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United States-Russia: What we learned from Wednesday’s draw


A 2-2 draw might slightly flatter Jurgen Klinsmann’s team, but a road draw against a quality European team is always a good result for the United States.

Tim Howard and Michael Bradley were the stars of this one, which went all kinds of sideways in the feeble first 30 minutes. But the U.S. gamely regrouped, providing room for Bradley to hit a fabulous equalizer and later for late sub Mix Diskerud to claim a late leveler once the Americans had slipped behind again.

Here are the important, early elements we can take away from Wednesday’s draw with Russia in Krasnodar.

(MORE: Man of the Match, Michael Bradley)

This is not Guatemala or Antigua or …

We have all spent so much time over the last few months analyzing matches, dissecting the collective performance and the individual abilities in varying situations. But here’s the rub:

The games are getting more difficult. So are the choices.

The lesser CONCACAF teams have been dispatched. The opposition in World Cup qualifiers ahead will be closer to Russian in terms of collective ability. And they will ruthlessly punish mistakes – just like Wednesday.

Young Danny Williams, for instance, seems to have taken hold of the central, holding midfield position. And he has previously performed those duties adequately against … Guatemala and against Antigua and Barbuda, etc.  But these are better players, faster, stronger, more tactically astute. And under the guidance of better managers. Fabio Capello may not have gotten it done for England, but he’s certainly got something between his soccer ears.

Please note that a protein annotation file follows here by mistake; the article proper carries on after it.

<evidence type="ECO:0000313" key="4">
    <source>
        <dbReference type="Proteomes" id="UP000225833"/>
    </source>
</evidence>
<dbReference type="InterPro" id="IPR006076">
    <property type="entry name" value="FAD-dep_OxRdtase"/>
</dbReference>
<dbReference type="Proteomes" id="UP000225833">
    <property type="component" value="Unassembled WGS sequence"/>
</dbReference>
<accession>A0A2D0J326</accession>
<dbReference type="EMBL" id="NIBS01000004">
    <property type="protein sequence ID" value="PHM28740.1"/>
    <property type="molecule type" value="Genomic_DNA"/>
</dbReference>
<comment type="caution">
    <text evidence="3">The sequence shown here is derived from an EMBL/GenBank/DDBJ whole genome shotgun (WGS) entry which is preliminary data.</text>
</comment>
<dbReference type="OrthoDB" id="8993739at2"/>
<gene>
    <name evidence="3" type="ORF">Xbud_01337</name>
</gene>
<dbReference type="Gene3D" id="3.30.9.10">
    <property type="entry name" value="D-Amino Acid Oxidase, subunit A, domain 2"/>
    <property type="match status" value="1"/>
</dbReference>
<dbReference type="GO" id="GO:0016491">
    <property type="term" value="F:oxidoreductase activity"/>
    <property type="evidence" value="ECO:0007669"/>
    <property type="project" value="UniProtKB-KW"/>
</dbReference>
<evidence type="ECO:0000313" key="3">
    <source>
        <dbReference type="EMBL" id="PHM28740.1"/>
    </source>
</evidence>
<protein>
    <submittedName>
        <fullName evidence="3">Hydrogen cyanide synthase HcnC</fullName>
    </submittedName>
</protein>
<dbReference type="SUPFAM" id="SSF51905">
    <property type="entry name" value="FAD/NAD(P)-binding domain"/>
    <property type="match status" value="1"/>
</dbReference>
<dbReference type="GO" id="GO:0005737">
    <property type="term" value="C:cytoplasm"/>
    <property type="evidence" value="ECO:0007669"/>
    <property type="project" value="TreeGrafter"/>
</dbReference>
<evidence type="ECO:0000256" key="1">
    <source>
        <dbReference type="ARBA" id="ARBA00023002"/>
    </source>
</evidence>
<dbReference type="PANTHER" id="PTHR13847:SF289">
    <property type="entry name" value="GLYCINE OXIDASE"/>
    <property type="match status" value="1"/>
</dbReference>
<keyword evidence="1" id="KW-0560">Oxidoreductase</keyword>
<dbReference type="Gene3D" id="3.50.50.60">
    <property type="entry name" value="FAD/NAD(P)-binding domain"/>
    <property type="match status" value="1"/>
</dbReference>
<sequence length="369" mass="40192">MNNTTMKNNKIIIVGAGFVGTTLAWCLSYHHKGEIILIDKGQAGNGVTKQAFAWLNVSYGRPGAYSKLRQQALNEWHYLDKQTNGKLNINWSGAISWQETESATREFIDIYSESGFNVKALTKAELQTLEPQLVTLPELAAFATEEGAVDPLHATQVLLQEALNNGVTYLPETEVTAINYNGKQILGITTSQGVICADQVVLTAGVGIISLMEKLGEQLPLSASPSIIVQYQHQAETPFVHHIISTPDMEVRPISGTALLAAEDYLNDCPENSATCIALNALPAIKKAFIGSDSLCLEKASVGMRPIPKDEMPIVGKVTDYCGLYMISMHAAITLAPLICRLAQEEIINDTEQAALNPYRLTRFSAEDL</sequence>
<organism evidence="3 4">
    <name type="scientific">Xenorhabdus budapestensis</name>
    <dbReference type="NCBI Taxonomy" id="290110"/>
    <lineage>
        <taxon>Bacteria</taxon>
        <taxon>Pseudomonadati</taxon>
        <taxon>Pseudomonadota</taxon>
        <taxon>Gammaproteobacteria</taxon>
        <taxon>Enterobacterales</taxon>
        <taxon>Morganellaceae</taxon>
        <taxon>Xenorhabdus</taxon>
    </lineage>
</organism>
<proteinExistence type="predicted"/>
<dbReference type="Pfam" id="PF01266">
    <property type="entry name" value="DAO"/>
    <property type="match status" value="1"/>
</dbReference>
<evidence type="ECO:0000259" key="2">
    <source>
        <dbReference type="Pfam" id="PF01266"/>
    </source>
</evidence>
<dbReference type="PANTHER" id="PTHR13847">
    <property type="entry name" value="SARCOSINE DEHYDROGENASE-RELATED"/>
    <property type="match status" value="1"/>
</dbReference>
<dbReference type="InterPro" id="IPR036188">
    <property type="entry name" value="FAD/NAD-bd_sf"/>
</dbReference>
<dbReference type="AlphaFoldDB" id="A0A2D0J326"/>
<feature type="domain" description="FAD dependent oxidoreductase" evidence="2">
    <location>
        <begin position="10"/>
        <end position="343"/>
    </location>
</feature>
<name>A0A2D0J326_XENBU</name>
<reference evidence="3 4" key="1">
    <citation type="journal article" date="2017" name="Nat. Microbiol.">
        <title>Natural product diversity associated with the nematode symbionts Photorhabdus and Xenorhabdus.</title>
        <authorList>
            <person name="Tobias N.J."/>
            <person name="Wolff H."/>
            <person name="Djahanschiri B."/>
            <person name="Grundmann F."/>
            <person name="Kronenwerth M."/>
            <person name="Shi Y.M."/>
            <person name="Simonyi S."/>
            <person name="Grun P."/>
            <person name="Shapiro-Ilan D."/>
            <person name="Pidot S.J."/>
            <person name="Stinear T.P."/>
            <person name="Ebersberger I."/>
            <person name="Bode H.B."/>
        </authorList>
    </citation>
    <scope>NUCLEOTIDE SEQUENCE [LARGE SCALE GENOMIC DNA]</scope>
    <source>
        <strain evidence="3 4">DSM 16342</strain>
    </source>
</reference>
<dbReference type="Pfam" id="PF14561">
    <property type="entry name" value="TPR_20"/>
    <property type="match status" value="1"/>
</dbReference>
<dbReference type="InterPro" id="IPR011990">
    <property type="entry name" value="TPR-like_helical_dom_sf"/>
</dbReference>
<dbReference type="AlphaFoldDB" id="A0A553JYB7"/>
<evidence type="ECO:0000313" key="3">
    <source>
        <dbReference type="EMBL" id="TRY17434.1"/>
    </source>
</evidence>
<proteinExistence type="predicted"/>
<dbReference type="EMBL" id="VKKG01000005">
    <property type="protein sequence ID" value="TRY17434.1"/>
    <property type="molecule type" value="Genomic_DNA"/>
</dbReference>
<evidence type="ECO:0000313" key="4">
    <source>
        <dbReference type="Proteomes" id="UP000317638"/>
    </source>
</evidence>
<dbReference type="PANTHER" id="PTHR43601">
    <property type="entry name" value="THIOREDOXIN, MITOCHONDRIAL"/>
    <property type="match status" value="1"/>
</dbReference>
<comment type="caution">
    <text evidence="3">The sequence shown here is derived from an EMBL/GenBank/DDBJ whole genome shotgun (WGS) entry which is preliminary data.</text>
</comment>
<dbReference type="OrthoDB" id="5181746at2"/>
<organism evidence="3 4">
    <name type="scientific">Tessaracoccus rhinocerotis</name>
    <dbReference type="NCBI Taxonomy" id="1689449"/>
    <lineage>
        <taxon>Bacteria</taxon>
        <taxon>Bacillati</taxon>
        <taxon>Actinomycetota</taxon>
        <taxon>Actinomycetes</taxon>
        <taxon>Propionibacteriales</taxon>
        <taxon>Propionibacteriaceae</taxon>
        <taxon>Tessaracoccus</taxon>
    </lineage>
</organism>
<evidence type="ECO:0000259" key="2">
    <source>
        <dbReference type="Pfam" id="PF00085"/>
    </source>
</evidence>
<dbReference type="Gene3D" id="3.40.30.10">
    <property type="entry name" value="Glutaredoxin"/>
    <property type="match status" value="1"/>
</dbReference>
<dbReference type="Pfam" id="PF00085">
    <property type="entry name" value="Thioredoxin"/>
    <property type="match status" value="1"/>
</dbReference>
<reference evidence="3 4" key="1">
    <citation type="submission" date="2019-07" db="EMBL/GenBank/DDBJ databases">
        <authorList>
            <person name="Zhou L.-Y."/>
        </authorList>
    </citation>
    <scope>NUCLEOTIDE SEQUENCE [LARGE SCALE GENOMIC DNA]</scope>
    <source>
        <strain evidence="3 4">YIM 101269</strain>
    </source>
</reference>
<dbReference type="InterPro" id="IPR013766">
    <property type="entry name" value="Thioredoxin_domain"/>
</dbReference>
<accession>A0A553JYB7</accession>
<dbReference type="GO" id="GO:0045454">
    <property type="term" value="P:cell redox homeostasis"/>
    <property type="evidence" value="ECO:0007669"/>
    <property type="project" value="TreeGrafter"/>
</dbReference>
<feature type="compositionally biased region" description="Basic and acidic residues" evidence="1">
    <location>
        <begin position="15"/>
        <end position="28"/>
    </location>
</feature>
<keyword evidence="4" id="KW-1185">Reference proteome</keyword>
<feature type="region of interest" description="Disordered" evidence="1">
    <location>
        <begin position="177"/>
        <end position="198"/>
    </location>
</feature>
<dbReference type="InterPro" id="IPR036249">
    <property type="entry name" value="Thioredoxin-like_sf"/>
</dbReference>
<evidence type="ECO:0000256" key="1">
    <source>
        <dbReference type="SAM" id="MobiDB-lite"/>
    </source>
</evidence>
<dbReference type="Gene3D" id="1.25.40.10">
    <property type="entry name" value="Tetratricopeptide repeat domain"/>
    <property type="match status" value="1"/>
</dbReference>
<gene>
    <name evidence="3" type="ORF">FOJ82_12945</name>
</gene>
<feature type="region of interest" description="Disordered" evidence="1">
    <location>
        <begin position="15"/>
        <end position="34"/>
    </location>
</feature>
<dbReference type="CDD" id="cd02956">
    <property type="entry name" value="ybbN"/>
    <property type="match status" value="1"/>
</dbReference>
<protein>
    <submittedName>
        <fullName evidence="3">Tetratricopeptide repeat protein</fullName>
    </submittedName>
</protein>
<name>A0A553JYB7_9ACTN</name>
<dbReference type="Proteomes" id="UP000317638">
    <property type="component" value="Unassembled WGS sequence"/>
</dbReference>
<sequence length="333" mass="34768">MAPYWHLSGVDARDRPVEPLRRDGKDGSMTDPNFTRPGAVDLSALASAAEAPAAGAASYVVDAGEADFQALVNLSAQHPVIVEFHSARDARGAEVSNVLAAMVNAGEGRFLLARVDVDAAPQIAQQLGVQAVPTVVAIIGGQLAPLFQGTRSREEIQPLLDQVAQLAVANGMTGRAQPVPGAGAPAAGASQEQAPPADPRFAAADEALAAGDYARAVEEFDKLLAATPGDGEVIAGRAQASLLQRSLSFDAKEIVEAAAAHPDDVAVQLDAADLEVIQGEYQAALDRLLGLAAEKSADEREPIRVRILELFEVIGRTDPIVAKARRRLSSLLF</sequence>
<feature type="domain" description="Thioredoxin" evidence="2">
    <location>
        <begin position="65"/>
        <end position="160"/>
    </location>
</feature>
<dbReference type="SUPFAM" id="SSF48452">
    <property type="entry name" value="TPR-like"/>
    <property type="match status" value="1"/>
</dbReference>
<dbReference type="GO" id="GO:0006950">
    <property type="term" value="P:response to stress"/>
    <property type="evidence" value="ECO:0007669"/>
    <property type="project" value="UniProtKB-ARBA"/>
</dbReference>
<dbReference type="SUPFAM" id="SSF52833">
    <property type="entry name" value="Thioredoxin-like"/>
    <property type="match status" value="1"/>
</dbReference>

Wednesday, the young midfielder looked overwhelmed.

Here’s another good “for instance:” We saw Eddie Johnson excel in a wide role, roughly the same role where Herculez Gomez failed to make an imprint in the first-half Wednesday. But we simply cannot make too much of Johnson’s performance against such unequal competition.

In some ways, we can take a lot of what we learned in the last qualifying round and toss it out. The stakes are rising – and so is the quality of opposition.

Center backs. We are still talking about center backs …

Geoff Cameron did enough in his latest start centrally. We can nitpick here and there – a few too many “thump aways” that needed be controlled and spun into attacker starters, for instance. But generally, Cameron was solid against a quality bunch.

Past that? Just not good enough – to the point of being alarming

The midfield shape and performance left the American back line with lots to do, admittedly. (More on that below.) Still …

Carlos Bocanegra started but soon left injured. Coming in cold was no easy assignment for Clarence Goodson, but he was still erring late in the match, after plenty of time to warm up, adjust and take control.

Rather, he gave the ball away too much, sometimes too casually, lost his position too often and gave away a potentially devastating penalty kick (at a moment when Howard seemed to have the situation covered).

Is Goodson still the U.S. third choice center back? That’s probably the bigger question. Omar Gonzalez, not available for this one due to MLS playoffs, cannot get back into the U.S. fold quickly enough.

The three-man midfield still a work in progress.

Results have been mixed, at best, when Jurgen Klinsmann deploys some version of a 4-3-3, using three across the middle who are more or less defensive-minded. It seems to work at home when Bradley’s starting positions are slightly more advanced, where he can perform a little more as a playmaker and linker, a little less as a redundant defensive screener.

(Actually, the three man midfield probably isn’t going to work at all , in any form or alignment lean, if Bradley isn’t in the mix. Again, I say, he’s the most important U.S. man these days, not Clint Dempsey, not Landon Donovan and not Howard.)